BHSU News & Events

Life science concepts workshop held at BHSU

Brenda Murphey, Rapid City Area Schools, prepares an electrophoresis gel for DNA analysis while Ann Anderson of the Belle Fourche School District, Deb Thorp of the Lead-Deadwood School District, Pankaj Mehrotra, graduate student in integrative genomics from New Delhi, India, and Betsy Burtzlaff of the Newell School District watch, during the science teacher workshop hosted by Black Hills State University in June.
More than 20 high school science teachers from across the state had the opportunity to experience DNA technology and consider its applications in today’s world as a part of a workshop hosted by Black Hills State University recently. Tom Mead of the Spearfish School District prepares to use a micropipetter while Laura Kramer, a pre-dentistry and biology major from Gillette, Wyo. and David Ireland of the Rapid City School District, look on.
Laura Kramer, a pre-dentistry and biology major from Gillette, Wyo., watches Michelle Bartels of the Hamlin School District and Nancy Buehner of the Deubrook School District prepare DNA samples for analysis during the science teacher workshop hosted by Black Hills State University in June.

More than 20 high school science teachers from across the state had the opportunity to experience DNA technology and consider its applications in today’s world as a part of a workshop hosted by Black Hills State University recently.

The workshop, Science Concepts for Teachers,  facilitated in June by Dr. Shane Sarver, director of the center for the conservation of biological resources and Dr. Janet Briggs, science education specialist at the Center for the Advancement of Math and Science Education (CAMSE).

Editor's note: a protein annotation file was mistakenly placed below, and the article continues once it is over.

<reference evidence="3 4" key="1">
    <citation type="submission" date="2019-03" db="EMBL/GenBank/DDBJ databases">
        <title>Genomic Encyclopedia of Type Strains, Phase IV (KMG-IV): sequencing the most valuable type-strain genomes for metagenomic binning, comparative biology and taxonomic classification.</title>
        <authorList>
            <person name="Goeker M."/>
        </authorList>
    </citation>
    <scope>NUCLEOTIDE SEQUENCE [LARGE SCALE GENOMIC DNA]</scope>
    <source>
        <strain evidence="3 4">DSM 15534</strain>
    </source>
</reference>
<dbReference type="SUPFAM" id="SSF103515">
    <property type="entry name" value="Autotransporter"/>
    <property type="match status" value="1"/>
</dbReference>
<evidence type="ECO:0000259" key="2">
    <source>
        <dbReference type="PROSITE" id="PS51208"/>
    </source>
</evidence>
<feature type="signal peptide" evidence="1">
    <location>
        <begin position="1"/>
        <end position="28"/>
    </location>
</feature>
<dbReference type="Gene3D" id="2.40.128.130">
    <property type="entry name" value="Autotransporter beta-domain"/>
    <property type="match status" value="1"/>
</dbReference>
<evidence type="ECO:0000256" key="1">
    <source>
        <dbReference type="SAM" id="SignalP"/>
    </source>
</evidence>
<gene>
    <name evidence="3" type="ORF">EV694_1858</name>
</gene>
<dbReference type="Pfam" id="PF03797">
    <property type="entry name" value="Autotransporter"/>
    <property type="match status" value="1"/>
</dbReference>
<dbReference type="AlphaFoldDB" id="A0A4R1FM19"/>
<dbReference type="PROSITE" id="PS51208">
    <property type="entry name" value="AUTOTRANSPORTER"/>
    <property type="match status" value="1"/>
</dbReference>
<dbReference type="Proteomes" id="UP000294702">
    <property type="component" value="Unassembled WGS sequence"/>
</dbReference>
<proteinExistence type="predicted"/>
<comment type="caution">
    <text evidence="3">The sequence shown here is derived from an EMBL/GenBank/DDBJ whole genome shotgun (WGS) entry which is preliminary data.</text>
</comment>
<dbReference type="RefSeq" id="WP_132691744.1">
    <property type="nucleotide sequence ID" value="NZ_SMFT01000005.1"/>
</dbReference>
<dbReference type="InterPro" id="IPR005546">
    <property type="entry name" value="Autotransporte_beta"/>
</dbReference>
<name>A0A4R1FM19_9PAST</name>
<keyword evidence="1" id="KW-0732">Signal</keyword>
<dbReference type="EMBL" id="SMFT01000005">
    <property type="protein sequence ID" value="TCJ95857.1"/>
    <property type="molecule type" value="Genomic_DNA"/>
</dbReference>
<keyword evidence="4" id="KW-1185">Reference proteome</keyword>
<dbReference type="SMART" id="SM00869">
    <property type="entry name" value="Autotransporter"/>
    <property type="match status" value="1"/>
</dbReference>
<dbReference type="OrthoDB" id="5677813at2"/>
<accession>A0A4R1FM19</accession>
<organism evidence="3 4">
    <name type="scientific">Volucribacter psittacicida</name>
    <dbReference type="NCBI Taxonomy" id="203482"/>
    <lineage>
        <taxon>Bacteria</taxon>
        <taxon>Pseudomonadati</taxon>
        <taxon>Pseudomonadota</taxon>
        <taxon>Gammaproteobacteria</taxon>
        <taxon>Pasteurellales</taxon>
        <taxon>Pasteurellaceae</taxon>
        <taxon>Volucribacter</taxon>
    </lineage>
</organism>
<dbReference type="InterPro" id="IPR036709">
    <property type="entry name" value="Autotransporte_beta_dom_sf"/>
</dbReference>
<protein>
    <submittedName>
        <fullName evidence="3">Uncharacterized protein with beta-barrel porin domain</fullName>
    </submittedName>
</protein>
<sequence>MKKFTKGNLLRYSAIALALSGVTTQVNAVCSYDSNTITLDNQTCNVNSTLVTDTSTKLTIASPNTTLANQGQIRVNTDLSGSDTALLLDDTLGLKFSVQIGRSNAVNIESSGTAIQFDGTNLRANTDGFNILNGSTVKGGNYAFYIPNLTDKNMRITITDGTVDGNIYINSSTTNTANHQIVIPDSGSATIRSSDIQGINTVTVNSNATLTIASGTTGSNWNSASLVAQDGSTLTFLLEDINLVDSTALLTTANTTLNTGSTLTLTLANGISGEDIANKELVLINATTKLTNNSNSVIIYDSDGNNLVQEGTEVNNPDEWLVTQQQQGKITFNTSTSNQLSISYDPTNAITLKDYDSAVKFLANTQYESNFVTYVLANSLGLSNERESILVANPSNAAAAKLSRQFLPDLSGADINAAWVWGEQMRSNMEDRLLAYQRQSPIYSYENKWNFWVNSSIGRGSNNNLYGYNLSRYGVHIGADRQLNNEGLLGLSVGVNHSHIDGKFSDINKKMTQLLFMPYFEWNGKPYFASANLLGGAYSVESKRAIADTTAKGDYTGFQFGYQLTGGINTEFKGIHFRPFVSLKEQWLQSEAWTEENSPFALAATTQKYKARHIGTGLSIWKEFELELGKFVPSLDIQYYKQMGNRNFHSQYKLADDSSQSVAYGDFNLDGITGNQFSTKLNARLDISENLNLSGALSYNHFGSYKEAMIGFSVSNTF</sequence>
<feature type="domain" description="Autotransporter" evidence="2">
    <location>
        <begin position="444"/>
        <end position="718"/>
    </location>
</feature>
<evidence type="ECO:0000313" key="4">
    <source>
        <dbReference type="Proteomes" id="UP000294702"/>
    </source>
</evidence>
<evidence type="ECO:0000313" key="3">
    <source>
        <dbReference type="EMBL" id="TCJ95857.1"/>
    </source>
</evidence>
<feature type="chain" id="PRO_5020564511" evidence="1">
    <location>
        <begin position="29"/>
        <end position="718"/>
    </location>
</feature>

The goal of the workshop was to increase teachers’ understanding of science content in life science especially in the area of DNA technology and its applications in today’s world. The sessions focused on the role of DNA in inheritance and its applications in everyday life in fields such as forensics, agriculture, and medicine. Simple techniques such as DNA extraction, agarose electrophoresis, DNA sequencing, and polymerase chain reaction were used by the participants to analyze DNA. The relationship between DNA and the diversity of life on Earth was explored as well as some of the legal and ethical issues related to the use of DNA technology. The participants also designed lesson plans for applying techniques and information from the workshop with their middle and high school students.

Sarver and Briggs were assisted by four BHSU students: Laura Kramer, a pre-dentistry and biology major from Gillette, Wyo.; Polly Hall, a pre-medicine and biology major from Sheridan, Wyo.; Riston Haugen, a graduate student in the masters program in integrative genomics from Baltic; and Pankaj Mehrotra, a graduate student in the masters program in integrative genomics from New Delhi, India, who shared their research experiences and assisted with the lab activities.

The workshop was funded in part through a No Child Left Behind Title II grant written by Briggs and Sarver. Additional funding was provided by the South Dakota Experimental Program to Stimulate Competitive Research (EPSCoR) grant.

For more information contact Janet Briggs at 642-6875 or Shane Sarver at 642-6854.

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